GM was the first to concede the need for a recall. On August 17, GM recalled 249,260 2006 Chevrolet Trailblazer EXT and GMC Envoy XL, 2006-07 Chevrolet Trailblazer; GMC Envoy; Buick Rainer; SAAB 9-7x; and lsuzu Ascender s in a slew of states because fluid could seep into the door module, causing corrosion and a short that could render the power window or door locks inoperable, and in some cases, ignite.

Changes to Recall Regs: A Ray of Sunshine!

When is a safety recall not really a safety recall?  When the manufacturer submitting the Part 573 Defect and Non-Compliance Report (49 CFR Part 573) says it isn’t.

The Recall Management Division’s files are dotted with many such non-admission admissions. For example, in February, Goodyear recalled nearly 41,000 of its Silent Armor Tires in six sizes. The company conceded that these tires had high rates of warranty and property damage claims, and that the tire’s lack of robustness could result in a partial tread separation and a crash. Three months earlier, two Texas college students died in a rollover crash, after the left rear Silent Armor tire on the pick-up truck suffered a tread separation.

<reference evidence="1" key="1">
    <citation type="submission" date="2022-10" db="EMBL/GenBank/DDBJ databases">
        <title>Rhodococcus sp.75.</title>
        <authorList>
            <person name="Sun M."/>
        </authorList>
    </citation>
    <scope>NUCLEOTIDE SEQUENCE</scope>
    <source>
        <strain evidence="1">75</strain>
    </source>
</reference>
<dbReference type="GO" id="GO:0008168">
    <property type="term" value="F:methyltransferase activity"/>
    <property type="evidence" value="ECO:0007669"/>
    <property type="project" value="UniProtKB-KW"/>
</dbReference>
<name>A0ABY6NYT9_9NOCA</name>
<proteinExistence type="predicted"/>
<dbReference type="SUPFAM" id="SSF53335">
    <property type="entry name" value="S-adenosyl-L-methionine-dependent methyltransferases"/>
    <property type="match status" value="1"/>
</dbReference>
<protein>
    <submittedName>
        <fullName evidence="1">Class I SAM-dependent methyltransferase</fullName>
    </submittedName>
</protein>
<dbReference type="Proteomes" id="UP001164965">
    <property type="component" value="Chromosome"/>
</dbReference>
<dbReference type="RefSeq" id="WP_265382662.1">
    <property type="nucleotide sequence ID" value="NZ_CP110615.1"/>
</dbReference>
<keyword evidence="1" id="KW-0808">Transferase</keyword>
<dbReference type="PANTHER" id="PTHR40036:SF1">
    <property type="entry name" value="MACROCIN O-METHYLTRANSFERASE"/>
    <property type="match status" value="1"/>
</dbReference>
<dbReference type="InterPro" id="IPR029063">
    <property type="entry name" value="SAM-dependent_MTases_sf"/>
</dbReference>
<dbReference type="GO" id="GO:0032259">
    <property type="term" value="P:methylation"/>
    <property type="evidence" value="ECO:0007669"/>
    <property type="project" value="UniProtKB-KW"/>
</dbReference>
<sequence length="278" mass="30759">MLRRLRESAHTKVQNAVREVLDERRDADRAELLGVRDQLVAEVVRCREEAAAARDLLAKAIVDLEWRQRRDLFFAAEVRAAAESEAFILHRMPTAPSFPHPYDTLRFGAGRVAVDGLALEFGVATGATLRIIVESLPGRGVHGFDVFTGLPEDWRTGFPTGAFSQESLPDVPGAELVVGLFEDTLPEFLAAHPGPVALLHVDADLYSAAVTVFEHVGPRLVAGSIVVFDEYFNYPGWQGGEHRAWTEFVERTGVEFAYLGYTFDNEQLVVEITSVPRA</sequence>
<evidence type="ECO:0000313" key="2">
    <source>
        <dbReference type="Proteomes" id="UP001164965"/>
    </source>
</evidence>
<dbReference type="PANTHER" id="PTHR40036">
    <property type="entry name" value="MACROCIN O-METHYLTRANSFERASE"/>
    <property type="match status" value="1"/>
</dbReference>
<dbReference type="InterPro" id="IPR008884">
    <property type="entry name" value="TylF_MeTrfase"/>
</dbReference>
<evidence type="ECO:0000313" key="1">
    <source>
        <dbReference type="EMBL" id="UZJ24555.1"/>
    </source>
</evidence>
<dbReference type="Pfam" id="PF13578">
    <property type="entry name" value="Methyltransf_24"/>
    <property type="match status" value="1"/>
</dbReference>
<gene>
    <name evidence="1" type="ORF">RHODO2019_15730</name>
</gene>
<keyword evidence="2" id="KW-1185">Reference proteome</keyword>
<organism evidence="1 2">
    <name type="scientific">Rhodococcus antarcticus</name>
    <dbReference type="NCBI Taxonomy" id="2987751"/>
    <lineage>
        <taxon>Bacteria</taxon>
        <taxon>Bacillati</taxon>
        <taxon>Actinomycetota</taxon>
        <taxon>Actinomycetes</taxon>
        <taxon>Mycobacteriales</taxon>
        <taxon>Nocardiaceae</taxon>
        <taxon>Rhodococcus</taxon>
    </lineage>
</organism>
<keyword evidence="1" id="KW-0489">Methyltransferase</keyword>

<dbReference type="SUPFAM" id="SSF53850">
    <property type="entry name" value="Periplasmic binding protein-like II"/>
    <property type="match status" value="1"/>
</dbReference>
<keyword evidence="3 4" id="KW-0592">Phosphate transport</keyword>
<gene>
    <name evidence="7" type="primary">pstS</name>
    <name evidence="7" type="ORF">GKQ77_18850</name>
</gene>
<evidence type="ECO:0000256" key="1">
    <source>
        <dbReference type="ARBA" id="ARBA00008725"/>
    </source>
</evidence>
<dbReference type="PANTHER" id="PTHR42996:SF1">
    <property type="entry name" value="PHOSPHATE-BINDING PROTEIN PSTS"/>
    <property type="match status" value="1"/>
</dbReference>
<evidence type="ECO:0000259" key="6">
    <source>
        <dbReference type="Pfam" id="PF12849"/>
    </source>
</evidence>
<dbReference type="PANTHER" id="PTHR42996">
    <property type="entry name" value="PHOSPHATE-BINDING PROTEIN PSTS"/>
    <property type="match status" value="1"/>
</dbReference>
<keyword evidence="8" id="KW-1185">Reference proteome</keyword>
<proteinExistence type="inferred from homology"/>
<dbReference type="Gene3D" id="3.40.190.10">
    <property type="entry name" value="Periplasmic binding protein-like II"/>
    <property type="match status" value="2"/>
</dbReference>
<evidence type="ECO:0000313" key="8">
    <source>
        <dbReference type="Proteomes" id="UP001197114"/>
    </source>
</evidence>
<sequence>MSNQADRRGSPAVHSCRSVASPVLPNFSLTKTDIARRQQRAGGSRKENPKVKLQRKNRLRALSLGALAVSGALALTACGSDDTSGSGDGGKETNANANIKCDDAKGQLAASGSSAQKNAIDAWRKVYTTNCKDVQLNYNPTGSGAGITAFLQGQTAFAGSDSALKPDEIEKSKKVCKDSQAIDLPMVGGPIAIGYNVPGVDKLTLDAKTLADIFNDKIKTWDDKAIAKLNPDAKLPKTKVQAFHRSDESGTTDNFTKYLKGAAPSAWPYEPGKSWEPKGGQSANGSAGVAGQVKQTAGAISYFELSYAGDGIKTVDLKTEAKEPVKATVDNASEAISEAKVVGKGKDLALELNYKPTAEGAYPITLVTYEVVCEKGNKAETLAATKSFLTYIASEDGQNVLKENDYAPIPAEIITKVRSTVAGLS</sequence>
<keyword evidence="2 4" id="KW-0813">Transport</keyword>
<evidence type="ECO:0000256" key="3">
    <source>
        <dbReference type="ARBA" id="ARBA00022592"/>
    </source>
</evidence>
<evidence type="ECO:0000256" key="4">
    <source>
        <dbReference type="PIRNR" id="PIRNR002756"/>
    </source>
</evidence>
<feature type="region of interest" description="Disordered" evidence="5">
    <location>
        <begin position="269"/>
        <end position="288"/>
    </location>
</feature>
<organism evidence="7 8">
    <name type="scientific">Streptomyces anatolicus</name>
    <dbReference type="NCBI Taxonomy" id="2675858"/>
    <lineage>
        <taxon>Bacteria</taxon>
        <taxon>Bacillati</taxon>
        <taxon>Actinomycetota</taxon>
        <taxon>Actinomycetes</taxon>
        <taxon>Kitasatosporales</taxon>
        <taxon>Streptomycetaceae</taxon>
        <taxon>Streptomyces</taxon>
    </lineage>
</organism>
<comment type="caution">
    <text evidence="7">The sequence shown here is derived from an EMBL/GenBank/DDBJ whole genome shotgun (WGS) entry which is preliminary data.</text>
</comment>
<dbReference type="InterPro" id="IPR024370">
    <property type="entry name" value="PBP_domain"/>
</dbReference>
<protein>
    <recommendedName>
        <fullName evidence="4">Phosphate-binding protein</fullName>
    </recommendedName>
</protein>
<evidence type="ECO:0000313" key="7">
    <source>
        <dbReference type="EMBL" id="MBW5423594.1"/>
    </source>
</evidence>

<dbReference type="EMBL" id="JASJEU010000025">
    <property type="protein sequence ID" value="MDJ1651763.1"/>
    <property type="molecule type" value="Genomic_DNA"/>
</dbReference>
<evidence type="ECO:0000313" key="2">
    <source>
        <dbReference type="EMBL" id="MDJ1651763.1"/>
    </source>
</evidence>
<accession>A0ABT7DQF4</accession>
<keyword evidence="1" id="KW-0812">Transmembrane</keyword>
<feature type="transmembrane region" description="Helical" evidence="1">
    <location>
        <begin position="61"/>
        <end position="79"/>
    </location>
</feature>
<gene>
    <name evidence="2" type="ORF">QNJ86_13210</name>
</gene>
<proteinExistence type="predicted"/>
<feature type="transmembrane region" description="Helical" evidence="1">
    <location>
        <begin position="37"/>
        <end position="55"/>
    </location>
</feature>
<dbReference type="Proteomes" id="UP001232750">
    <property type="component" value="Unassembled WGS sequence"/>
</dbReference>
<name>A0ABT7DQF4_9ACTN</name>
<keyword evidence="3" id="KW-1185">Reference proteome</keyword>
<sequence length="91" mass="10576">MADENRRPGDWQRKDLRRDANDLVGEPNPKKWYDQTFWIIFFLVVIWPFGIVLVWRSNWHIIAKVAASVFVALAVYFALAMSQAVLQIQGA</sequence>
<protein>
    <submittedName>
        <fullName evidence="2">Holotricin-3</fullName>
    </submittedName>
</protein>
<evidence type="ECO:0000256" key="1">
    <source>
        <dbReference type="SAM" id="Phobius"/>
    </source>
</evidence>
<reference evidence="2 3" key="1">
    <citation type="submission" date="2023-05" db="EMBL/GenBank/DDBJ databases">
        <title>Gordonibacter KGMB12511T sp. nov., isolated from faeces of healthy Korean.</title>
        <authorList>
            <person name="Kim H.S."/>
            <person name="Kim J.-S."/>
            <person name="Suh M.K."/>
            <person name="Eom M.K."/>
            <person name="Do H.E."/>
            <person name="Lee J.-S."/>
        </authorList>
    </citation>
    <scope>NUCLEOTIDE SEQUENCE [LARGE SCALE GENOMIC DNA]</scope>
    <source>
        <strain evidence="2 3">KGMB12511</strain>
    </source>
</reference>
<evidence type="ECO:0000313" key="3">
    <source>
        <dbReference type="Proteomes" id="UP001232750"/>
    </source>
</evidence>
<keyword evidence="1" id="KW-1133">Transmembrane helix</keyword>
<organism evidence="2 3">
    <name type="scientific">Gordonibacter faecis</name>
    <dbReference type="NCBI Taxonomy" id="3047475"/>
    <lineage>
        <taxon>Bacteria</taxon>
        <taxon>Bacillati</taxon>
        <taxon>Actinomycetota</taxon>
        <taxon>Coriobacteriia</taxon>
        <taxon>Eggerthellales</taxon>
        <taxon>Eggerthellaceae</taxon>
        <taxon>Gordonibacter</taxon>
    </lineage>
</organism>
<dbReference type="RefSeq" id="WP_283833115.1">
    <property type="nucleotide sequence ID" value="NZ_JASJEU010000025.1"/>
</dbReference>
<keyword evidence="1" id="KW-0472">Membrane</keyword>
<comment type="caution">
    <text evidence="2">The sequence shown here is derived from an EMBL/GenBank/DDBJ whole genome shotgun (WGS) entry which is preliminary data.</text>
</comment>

Goodyear, however, “found no safety issues” and deemed its recall a “customer satisfaction campaign,” to NHTSA.

If NHTSA’s proposed changes to the recall regulations are eventually adopted, the practice of manufacturers making signing statements will end. The agency is also proposing to require automakers to file defect and non-compliance reports via the Internet, including notices of foreign recalls. The agency is proposing asking manufacturers to submit the specific Vehicle Identification Number for each recalled vehicle, so that consumers can search a recall by their vehicle’s specific VIN. Unfortunately, there appears to be no such provision for the Tire Identification Number (TIN). Manufacturers will continue to submit TIN ranges only, and there will be no Web portal, which the public can use to determine if a specific tire has been recalled.